HOW MANY TIMES during this Jubilee Year have we heard people speak of peace.... It therefore seems right and proper that in the month of October we speak of one of the saints who was most committed to making peace reign: Saint Francis of Assisi.
The choice of Francis as a prophet of peace is not a recent discovery. Saint Bonaventura had previously defined him as an angel of peace and before him, Thomas of Celano had testified: For all of us who saw it know what quiet and peaceful times passed while the servant of Christ lived and how they were filled with such an abundance of all good things.
This is witnessed to by the cities of Arezzo and Siena, which were torn by great internal strife: Francis brought reconciliation to both.
We may be distressed today when we read in the newspapers that rival bands spill each other’s blood in several cities. More or less the same thing happened in 1222 in Bologna, when Thomas of Spoleto was moved to write: irreducible fury and inveterate hostility had exploded to the point that blood was spilled. The arrival of Francis and his words succeeded in placating the hostilities and building the foundation for new pacts of peace.
For Francis the essential condition for peace is forgiveness, and it was certainly the strategy of forgiveness that opened the doors to his action in favour of peace.
At the beginning of their evangelistic adventure, when Francis and his companions inspired more questions than admiration, they were often mistreated and covered with insults; and they forgave them with all of their heart, saying ‘May God forgive you’, recounts The Legend of the Three Companions. In 1226, just a month before he died, he finally succeeded in reconciling the Bishop and the Podestà of Assisi, thanks to a strophe of his Canticle of Brother Sun: All praise be yours, my Lord, through those who grant pardon for love of you. The episode of the wolf of Gubbio, told by the Little Flowers of St. Francis, also helps us understand that peace is the fruit of forgiveness: in fact the Saint asks the inhabitants of the city to forgive Brother Wolf of all the evil he had procurred them.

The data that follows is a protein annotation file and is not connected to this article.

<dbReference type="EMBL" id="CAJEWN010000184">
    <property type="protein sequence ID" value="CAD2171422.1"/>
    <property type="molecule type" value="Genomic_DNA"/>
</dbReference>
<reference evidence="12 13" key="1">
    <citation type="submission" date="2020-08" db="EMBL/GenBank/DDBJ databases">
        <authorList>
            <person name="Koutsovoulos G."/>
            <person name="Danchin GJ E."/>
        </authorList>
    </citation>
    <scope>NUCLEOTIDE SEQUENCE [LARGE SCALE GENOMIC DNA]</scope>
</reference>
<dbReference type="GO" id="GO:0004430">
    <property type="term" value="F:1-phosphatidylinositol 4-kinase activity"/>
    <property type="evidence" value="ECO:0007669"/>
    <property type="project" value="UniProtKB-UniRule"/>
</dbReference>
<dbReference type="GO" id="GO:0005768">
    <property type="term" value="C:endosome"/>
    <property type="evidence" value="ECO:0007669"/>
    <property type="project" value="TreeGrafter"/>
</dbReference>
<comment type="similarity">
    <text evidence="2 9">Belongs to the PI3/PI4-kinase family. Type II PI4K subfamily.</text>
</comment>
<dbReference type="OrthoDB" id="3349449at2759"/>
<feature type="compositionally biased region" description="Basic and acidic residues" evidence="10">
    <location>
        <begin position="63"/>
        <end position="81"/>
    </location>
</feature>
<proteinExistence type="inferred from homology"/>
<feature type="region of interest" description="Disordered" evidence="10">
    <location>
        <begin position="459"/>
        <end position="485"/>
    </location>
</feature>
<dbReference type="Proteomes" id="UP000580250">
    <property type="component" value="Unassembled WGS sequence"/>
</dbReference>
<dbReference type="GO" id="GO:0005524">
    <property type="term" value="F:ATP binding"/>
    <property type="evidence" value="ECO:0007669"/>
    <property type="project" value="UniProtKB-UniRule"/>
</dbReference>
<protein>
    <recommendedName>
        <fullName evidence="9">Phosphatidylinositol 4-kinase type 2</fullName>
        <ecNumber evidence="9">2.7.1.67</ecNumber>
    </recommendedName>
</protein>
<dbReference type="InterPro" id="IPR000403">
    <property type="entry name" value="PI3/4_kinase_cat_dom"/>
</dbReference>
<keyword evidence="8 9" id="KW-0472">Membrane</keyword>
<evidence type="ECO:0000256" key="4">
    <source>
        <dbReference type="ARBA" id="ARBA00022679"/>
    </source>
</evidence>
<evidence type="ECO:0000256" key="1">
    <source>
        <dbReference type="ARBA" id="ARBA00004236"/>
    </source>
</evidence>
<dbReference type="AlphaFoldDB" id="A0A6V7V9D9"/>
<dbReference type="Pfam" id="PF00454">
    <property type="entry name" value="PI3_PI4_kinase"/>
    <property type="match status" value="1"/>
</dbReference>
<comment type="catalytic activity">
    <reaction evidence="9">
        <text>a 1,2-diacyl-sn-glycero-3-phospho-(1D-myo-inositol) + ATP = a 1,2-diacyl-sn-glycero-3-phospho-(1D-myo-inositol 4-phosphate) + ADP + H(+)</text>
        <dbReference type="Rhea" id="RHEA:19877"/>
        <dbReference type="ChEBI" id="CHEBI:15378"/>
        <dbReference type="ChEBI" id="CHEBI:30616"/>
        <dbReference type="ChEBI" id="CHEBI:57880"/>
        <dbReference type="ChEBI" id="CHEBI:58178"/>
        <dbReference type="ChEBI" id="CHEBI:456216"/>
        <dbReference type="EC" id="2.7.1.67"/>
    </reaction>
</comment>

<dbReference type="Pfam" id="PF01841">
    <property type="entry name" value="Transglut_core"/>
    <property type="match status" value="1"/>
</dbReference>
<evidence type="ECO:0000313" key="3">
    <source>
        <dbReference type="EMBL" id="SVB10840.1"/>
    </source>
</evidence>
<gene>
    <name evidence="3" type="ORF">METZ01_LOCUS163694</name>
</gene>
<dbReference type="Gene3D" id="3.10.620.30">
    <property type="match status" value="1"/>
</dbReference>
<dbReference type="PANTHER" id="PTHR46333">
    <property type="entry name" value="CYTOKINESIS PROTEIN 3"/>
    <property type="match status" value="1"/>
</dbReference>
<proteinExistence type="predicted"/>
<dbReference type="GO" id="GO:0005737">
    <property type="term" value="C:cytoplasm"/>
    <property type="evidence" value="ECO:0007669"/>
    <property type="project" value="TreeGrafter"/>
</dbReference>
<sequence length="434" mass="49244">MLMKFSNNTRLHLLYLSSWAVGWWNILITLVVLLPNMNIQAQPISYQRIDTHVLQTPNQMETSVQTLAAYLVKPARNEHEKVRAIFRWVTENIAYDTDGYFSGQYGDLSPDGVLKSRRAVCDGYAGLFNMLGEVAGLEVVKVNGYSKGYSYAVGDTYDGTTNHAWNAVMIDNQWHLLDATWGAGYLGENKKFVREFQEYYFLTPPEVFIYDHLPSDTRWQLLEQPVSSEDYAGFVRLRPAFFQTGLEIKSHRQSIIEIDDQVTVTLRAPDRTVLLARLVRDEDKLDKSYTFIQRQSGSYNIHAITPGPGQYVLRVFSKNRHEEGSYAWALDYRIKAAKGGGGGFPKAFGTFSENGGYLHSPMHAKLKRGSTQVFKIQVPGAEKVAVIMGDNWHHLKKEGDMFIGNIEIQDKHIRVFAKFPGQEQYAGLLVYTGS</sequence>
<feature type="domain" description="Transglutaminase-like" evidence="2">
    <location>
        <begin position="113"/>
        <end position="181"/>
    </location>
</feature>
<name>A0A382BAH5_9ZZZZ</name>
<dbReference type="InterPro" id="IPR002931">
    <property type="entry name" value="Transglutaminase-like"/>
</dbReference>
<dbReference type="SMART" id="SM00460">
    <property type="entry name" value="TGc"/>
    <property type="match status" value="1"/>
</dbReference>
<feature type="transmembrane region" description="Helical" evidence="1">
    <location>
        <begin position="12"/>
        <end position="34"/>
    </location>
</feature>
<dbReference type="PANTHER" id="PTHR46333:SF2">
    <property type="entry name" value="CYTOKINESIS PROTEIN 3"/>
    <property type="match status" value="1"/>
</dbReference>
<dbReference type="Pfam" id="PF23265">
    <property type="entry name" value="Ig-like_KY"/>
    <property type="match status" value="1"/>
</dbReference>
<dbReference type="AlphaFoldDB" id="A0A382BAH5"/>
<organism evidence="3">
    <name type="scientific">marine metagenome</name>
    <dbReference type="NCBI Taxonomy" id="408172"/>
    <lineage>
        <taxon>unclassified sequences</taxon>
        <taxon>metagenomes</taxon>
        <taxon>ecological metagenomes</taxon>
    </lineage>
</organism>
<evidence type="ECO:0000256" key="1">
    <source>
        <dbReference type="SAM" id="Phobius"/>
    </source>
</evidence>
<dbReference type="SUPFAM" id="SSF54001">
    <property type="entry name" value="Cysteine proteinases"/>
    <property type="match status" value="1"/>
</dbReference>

For Francis, the gift of peace is not something that comes of good will, but is the fruit of divine revelation; thus, he states in his Testament: God revealed a form of greeting to me, telling me that we should say ‘God give you peace’. Francis gave the same charge to his friars that Jesus gave his apostles: Go, my dearest brothers, two by two into the various parts of the world, announcing to men peace and repentance unto the forgiveness of sins. Then he added: Since you speak of peace, all the more so must you have it in your hearts. We have been called to heal wounds, to unite what has fallen apart, and to bring home those who have lost their way.
Brother Thomas of Celano recounts a curious episode which took place at Collestrada near Perugia: Francis met a peasant, whom he already knew, and asked him: ‘Brother, how does it go with you?’ Full of hate, the man answered: ‘Thanks to my Lord, whom I pray the Almighty Lord to curse, I am in a bad way’. Francis was disturbed by the strength of the hate the man felt in his heart and exhorted him to forgive. ‘I cannot forgive him completely - answered the man - unless he first gives me back what he has taken’. Francis could find no other words to convince him, so he made a gesture of love, giving the man his cloak. The Saint’s biographer concludes: softened and moved by his kindness, he took the gift and forgave the wrongs that had been done him.
As a young cavalier, Francis wanted to have a career in arms; he dreamed of conquesting an identity and playing a role on the fields of battle, defeating the enemies. After his conversion a completely new and different road opened up for him and he succeeded in reaching results which, had he been brandishing the arms of war, he would never have been able to imagine. And so he became the Saint of peace.